After Aiai had made his offering, his friend's parents came to where the fish were gathering and were told to take all they desired, which they did, returning home happy for the liberal supply obtained without trouble. The owners of the baskets were then called and told to take all the fish they wished for themselves and for the King. When these people saw the great supply they were glad and much surprised at the success of these two boys. The news of the reappearing of the fish spread through the district, and the people flocked in great numbers and gathered hinaleas to their satisfaction, and returned to their homes with rejoicing. Some of those who gave Aiai the baskets returned with their bundles of fish to the King. When he saw so many of those he had longed for he became so excited that he reached out and picked one up and put it in his mouth, intending to eat it; but instead the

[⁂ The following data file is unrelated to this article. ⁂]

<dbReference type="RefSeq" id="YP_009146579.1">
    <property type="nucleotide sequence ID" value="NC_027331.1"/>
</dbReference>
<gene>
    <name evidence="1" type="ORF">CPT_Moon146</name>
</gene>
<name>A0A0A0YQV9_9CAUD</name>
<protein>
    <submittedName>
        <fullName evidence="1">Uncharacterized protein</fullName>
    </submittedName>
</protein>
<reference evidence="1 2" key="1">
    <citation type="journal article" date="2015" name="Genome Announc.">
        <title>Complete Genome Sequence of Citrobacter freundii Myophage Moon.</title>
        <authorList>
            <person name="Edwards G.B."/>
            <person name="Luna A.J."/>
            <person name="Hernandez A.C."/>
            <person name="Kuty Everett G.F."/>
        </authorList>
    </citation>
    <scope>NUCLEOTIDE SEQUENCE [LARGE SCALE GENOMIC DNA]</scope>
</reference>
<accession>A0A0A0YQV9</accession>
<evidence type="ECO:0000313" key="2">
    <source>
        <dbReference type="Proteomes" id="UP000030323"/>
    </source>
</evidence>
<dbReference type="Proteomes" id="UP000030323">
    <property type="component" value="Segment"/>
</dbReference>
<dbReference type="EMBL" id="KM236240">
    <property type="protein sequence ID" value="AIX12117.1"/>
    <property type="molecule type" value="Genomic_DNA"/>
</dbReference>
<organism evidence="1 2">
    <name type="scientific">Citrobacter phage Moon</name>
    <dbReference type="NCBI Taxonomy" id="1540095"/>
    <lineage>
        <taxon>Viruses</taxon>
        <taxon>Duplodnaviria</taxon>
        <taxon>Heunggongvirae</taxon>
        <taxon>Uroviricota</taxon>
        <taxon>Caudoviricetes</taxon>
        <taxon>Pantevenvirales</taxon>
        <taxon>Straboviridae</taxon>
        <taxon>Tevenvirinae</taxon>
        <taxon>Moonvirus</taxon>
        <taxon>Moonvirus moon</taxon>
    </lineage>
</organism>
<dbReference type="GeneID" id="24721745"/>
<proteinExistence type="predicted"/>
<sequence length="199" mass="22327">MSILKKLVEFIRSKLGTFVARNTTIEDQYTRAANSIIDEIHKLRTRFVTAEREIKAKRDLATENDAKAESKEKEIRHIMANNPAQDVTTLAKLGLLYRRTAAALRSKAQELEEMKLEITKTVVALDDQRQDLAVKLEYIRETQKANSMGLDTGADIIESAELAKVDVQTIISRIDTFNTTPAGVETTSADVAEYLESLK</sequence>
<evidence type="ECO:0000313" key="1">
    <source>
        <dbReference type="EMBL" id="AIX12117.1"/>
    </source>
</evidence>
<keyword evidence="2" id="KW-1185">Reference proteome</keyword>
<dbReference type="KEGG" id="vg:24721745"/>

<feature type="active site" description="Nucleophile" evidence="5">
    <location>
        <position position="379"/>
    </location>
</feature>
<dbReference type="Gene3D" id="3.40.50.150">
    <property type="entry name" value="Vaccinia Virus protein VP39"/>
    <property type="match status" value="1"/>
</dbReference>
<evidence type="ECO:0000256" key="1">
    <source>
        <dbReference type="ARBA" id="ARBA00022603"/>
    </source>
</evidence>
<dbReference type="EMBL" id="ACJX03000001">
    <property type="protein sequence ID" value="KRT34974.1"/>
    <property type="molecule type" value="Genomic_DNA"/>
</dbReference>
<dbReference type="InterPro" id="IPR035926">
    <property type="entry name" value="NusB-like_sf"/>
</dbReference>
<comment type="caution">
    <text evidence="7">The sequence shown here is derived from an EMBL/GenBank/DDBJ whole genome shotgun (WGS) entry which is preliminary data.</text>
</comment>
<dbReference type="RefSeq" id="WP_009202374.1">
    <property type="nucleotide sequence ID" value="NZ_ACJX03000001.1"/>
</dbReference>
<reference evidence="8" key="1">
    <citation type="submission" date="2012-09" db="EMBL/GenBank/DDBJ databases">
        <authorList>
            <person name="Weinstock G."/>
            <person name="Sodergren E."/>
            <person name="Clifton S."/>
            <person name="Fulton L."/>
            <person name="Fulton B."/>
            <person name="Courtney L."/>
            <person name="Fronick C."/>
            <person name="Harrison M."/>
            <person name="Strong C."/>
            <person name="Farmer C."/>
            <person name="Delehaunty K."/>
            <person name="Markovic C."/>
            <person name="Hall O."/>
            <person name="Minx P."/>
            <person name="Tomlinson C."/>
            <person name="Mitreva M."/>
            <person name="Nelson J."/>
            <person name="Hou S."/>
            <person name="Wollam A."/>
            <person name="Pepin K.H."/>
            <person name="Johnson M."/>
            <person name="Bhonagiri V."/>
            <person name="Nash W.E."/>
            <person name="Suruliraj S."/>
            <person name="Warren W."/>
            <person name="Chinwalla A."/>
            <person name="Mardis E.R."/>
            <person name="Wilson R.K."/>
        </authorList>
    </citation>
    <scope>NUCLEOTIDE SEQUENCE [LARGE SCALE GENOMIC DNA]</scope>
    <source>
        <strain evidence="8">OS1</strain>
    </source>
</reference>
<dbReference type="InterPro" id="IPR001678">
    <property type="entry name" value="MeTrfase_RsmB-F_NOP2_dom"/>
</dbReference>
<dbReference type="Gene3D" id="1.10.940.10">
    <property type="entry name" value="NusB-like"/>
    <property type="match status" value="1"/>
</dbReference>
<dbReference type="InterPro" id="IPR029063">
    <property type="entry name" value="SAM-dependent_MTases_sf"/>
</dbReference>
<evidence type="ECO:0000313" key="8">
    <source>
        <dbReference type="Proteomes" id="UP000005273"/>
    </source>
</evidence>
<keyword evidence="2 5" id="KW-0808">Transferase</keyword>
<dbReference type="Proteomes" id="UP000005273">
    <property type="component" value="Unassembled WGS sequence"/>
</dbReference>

fish slipped right into his throat and stuck there. Many tried to reach and take it out, but were unable, and before the sun set that day Kamohoalii, the King of Hana, died, being choked and strangled to death by the fish. Thus the words of Aiai, the son of Ku-ula, proved true.
By the death of the King of Hana the revenge was complete. The evil-doer from Molokai, and those who obeyed the King's orders on the day Ku-ula's house was fired, met retribution, and Aiai thus won a victory over all his father's enemies.
After living for a time at Hana Aiai left that place and went among the different islands of the group establishing fishing ko’as (ko’a aina aumakua). He was the first to measure the depth of the sea to locate these fishing ko’as for the deep sea fishermen who go out in their canoes, and the names of many of these ko’as located around the different islands are well known.